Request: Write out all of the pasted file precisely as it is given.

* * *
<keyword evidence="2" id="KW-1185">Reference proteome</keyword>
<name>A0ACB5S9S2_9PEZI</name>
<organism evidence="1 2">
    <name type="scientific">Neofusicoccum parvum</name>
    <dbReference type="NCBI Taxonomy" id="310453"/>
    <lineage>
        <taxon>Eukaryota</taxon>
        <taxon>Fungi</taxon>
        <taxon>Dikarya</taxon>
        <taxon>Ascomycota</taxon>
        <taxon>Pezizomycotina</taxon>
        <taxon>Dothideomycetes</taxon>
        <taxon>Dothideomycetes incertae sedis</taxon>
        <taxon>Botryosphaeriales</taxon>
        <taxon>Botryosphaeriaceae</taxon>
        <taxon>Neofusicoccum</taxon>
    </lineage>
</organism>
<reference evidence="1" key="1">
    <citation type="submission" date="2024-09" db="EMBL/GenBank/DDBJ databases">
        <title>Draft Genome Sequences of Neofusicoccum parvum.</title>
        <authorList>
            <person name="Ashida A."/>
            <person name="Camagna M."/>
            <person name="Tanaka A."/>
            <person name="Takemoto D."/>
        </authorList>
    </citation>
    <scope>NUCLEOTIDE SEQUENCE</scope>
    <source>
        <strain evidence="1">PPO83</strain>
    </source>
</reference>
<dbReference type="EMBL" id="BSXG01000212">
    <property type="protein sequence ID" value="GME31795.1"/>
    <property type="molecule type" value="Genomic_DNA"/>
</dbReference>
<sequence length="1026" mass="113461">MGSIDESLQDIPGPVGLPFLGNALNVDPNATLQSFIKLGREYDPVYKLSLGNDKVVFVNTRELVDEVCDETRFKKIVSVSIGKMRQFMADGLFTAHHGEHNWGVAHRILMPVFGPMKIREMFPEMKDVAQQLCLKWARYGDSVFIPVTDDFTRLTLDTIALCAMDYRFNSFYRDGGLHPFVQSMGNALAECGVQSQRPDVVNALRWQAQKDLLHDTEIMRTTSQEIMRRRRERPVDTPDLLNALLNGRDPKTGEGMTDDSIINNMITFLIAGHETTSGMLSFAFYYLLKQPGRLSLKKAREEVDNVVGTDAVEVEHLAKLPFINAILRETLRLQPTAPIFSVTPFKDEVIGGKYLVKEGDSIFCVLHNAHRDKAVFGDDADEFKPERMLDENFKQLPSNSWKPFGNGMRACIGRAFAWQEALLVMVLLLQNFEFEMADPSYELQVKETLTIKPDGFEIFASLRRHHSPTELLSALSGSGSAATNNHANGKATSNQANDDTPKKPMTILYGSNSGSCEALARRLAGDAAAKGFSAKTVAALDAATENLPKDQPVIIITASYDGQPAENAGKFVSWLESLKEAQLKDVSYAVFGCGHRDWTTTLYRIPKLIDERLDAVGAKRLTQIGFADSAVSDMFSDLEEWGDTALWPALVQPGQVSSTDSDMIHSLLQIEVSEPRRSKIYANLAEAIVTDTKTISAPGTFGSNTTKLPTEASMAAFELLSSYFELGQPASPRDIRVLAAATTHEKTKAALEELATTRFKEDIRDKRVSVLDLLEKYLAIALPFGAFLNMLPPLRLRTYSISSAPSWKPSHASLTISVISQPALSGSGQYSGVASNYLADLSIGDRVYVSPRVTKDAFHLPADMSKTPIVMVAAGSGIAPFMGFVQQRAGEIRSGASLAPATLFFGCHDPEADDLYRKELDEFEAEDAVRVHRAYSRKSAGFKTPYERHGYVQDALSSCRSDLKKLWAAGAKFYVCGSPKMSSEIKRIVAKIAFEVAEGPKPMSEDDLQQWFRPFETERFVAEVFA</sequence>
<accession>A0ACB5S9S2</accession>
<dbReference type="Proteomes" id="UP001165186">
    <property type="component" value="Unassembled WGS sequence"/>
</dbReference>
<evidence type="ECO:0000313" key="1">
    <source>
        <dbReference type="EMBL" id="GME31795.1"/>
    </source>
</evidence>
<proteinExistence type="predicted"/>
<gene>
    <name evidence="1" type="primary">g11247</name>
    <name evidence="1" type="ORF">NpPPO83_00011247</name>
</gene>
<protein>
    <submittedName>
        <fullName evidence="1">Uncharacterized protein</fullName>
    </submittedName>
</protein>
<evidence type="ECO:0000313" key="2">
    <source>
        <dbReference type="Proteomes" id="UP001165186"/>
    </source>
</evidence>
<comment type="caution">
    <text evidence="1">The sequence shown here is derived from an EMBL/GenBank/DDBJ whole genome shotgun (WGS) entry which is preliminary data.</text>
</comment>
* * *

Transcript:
<keyword evidence="2" id="KW-1185">Reference proteome</keyword>
<name>A0ACB5S9S2_9PEZI</name>
<organism evidence="1 2">
    <name type="scientific">Neofusicoccum parvum</name>
    <dbReference type="NCBI Taxonomy" id="310453"/>
    <lineage>
        <taxon>Eukaryota</taxon>
        <taxon>Fungi</taxon>
        <taxon>Dikarya</taxon>
        <taxon>Ascomycota</taxon>
        <taxon>Pezizomycotina</taxon>
        <taxon>Dothideomycetes</taxon>
        <taxon>Dothideomycetes incertae sedis</taxon>
        <taxon>Botryosphaeriales</taxon>
        <taxon>Botryosphaeriaceae</taxon>
        <taxon>Neofusicoccum</taxon>
    </lineage>
</organism>
<reference evidence="1" key="1">
    <citation type="submission" date="2024-09" db="EMBL/GenBank/DDBJ databases">
        <title>Draft Genome Sequences of Neofusicoccum parvum.</title>
        <authorList>
            <person name="Ashida A."/>
            <person name="Camagna M."/>
            <person name="Tanaka A."/>
            <person name="Takemoto D."/>
        </authorList>
    </citation>
    <scope>NUCLEOTIDE SEQUENCE</scope>
    <source>
        <strain evidence="1">PPO83</strain>
    </source>
</reference>
<dbReference type="EMBL" id="BSXG01000212">
    <property type="protein sequence ID" value="GME31795.1"/>
    <property type="molecule type" value="Genomic_DNA"/>
</dbReference>
<sequence length="1026" mass="113461">MGSIDESLQDIPGPVGLPFLGNALNVDPNATLQSFIKLGREYDPVYKLSLGNDKVVFVNTRELVDEVCDETRFKKIVSVSIGKMRQFMADGLFTAHHGEHNWGVAHRILMPVFGPMKIREMFPEMKDVAQQLCLKWARYGDSVFIPVTDDFTRLTLDTIALCAMDYRFNSFYRDGGLHPFVQSMGNALAECGVQSQRPDVVNALRWQAQKDLLHDTEIMRTTSQEIMRRRRERPVDTPDLLNALLNGRDPKTGEGMTDDSIINNMITFLIAGHETTSGMLSFAFYYLLKQPGRLSLKKAREEVDNVVGTDAVEVEHLAKLPFINAILRETLRLQPTAPIFSVTPFKDEVIGGKYLVKEGDSIFCVLHNAHRDKAVFGDDADEFKPERMLDENFKQLPSNSWKPFGNGMRACIGRAFAWQEALLVMVLLLQNFEFEMADPSYELQVKETLTIKPDGFEIFASLRRHHSPTELLSALSGSGSAATNNHANGKATSNQANDDTPKKPMTILYGSNSGSCEALARRLAGDAAAKGFSAKTVAALDAATENLPKDQPVIIITASYDGQPAENAGKFVSWLESLKEAQLKDVSYAVFGCGHRDWTTTLYRIPKLIDERLDAVGAKRLTQIGFADSAVSDMFSDLEEWGDTALWPALVQPGQVSSTDSDMIHSLLQIEVSEPRRSKIYANLAEAIVTDTKTISAPGTFGSNTTKLPTEASMAAFELLSSYFELGQPASPRDIRVLAAATTHEKTKAALEELATTRFKEDIRDKRVSVLDLLEKYLAIALPFGAFLNMLPPLRLRTYSISSAPSWKPSHASLTISVISQPALSGSGQYSGVASNYLADLSIGDRVYVSPRVTKDAFHLPADMSKTPIVMVAAGSGIAPFMGFVQQRAGEIRSGASLAPATLFFGCHDPEADDLYRKELDEFEAEDAVRVHRAYSRKSAGFKTPYERHGYVQDALSSCRSDLKKLWAAGAKFYVCGSPKMSSEIKRIVAKIAFEVAEGPKPMSEDDLQQWFRPFETERFVAEVFA</sequence>
<accession>A0ACB5S9S2</accession>
<dbReference type="Proteomes" id="UP001165186">
    <property type="component" value="Unassembled WGS sequence"/>
</dbReference>
<evidence type="ECO:0000313" key="1">
    <source>
        <dbReference type="EMBL" id="GME31795.1"/>
    </source>
</evidence>
<proteinExistence type="predicted"/>
<gene>
    <name evidence="1" type="primary">g11247</name>
    <name evidence="1" type="ORF">NpPPO83_00011247</name>
</gene>
<protein>
    <submittedName>
        <fullName evidence="1">Uncharacterized protein</fullName>
    </submittedName>
</protein>
<evidence type="ECO:0000313" key="2">
    <source>
        <dbReference type="Proteomes" id="UP001165186"/>
    </source>
</evidence>
<comment type="caution">
    <text evidence="1">The sequence shown here is derived from an EMBL/GenBank/DDBJ whole genome shotgun (WGS) entry which is preliminary data.</text>
</comment>